Quantitative PCR was done as previously described by Kvastad et al. (2015). The specific primer sequences for the ADA gene were GTCCTCTGATTGGATGTCTTGG (forward) and CCAGTCACCAGCTGCTTTAT (reverse). The TGTGTCCGTCGTGGATCTGA forward and CCTGCTTCACCACCTTCTTGA reverse primers were used to amplify GAPDH. Real-time PCR was performed using Power SYBR Master Mix (Thermo Fisher Scientific, US) on an Applied Biosystems 7500 system (Foster City, US). All data were then normalized to GAPDH housekeeping gene. Critical threshold (Ct) values for target gene were normalized to that of GAPDH. The fold change in gene expression was calculated as described previously (Livak and Schmittgen 2001; Noser et al. 2021).
Ankle rat joints were added to 10% buffered formalin for 24 h and subsequently, decalcified in 5% formic acid. Then, joint tissues were stained with hematoxylin–eosin, and observed under light microscope to determine the presence of hyperplasia of the synovium, inflammatory cells, and major damage to the joint space.
The experimental data were expressed as the mean ± SE. The significance of differences among the various treated groups and control were analyzed using one-way ANOVA followed by Tukey’s test using GraphPad Prism software 6 (San Diego, CA), and p-value < 0.05 were considered statistically significant.
In-silico molecular docking study
The optimal molecular structure of quercetin as inhibitor of adenosine deaminase enzyme was determined. The active sites of ADA enzyme were cleaned up from any native ligand present, then quercetin was docked into the binding site of ADA enzyme. The ADA and quercetin binding dimensions were x = 54.80 Å, y = 45.06 Å and z = 77.09 Å, with a 9 Å grid spacing. Docking calculations of quercetin showed 4H-bond interactions with Lys1812, Glu1820, Ala1506, and Glu1819 as important amino acid residues and H-bond distances of 2.86, 3.29, 2.87 and 3.0047 Å, respectively, (Fig. 1). This theoretically explains the inhibitory effect of quercetin on ADA enzyme. The minimum energy of quercetin docked to the ADA enzyme active site was observed from the molecular model (Table 1).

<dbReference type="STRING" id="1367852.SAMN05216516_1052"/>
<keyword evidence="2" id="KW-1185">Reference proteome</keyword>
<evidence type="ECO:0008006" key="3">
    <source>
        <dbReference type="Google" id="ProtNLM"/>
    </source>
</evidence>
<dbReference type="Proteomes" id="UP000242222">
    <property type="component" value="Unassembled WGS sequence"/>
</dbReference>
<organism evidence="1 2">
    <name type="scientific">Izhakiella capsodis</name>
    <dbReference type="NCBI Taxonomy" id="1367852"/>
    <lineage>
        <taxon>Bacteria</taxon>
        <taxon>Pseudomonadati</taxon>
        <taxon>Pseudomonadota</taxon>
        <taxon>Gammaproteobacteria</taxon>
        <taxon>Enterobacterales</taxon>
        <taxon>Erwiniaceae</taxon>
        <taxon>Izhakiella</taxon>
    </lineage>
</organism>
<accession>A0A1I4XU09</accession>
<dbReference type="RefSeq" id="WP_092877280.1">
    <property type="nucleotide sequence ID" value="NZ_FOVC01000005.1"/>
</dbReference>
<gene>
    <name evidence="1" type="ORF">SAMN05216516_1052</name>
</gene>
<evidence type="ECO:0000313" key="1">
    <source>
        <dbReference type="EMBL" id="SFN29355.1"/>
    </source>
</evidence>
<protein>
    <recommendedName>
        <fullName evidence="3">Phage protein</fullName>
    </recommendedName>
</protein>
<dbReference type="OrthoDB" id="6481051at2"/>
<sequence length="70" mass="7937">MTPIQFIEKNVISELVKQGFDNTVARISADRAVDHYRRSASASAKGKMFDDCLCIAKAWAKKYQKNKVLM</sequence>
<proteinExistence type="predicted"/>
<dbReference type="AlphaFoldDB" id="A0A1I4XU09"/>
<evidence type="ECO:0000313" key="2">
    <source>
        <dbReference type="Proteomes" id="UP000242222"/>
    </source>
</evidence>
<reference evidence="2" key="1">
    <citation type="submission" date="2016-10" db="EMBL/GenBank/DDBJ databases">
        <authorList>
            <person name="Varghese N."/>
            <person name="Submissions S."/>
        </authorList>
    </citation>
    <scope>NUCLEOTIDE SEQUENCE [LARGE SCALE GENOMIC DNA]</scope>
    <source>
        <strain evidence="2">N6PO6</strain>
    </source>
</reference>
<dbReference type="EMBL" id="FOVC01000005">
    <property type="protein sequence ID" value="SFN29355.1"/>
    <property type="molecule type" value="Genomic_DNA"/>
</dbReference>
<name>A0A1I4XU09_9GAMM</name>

Isolation and characterization of quercetin from Fenugreek extract
Quercetin was isolated from Fenugreek extract using silica gel column chromatography. It appeared in fractions of hexane/ethyl acetate/ethanol as shown in Fig. 2A. Furthermore, the isolated fractions of quercetin and standard quercetin showed the presence of same brown spot with an Rf value of 0.52 after the plate was sprayed with iodine (Fig. 2B) and 5% FeCl3 (Fig. 2C). Moreover, UV–vis spectroscopy initially confirmed the isolation of quercetin from Fenugreek extract with peaks at 386, 296 and 262 nm compared with standard quercetin (Fig. 2D). Also, the isolated quercetin was analyzed by FTIR which revealed the presence of a C–O–C bond at 1009 cm−1, C=C bond at 1610 cm−1, C=O bond at 1667 cm−1 and an O–H bond at 3406 cm−1 when compared with standard quercetin (Fig. 2E).
ADA purification from rat joints
The partially purified ADA enzyme was determined to have a normal value in the rat joint homogenate. The crude ADA enzyme was precipitated with 20% ammonium sulfate, dialyzed, then applied to Sephadex G-100 High Resolution (HR) column. As illustrated in Table 2, the specific activity of ADA increased from 0.0058 to 5.913 U/mg with 996-fold and 13% recovery. The elution profile from the Sephadex G-100 HR column is shown in Fig. 3. Kinetic measurements were carried out on the ADA enzyme resulting from Sephadex column based on the highest fold purification.
Kinetic inhibition of joint's ADA by quercetin
The ADA enzyme was inhibited by quercetin with 50% inhibition at concentration of 0.17 mM as shown in Fig. 4A. Following the Lineweaver Burk plot, quercetin at concentrations 0, 0.25, 0.17, and 0.13 mM exhibited inhibition as the Vmax increased whereas Km was fixed as shown in Fig. 4B. Therefore, the inhibition type was non-competitive. The Ki value was 55.5 mM, this value was like the results of the in-silico docking study in which a value of 61.6 mM was observed (Fig. 4C).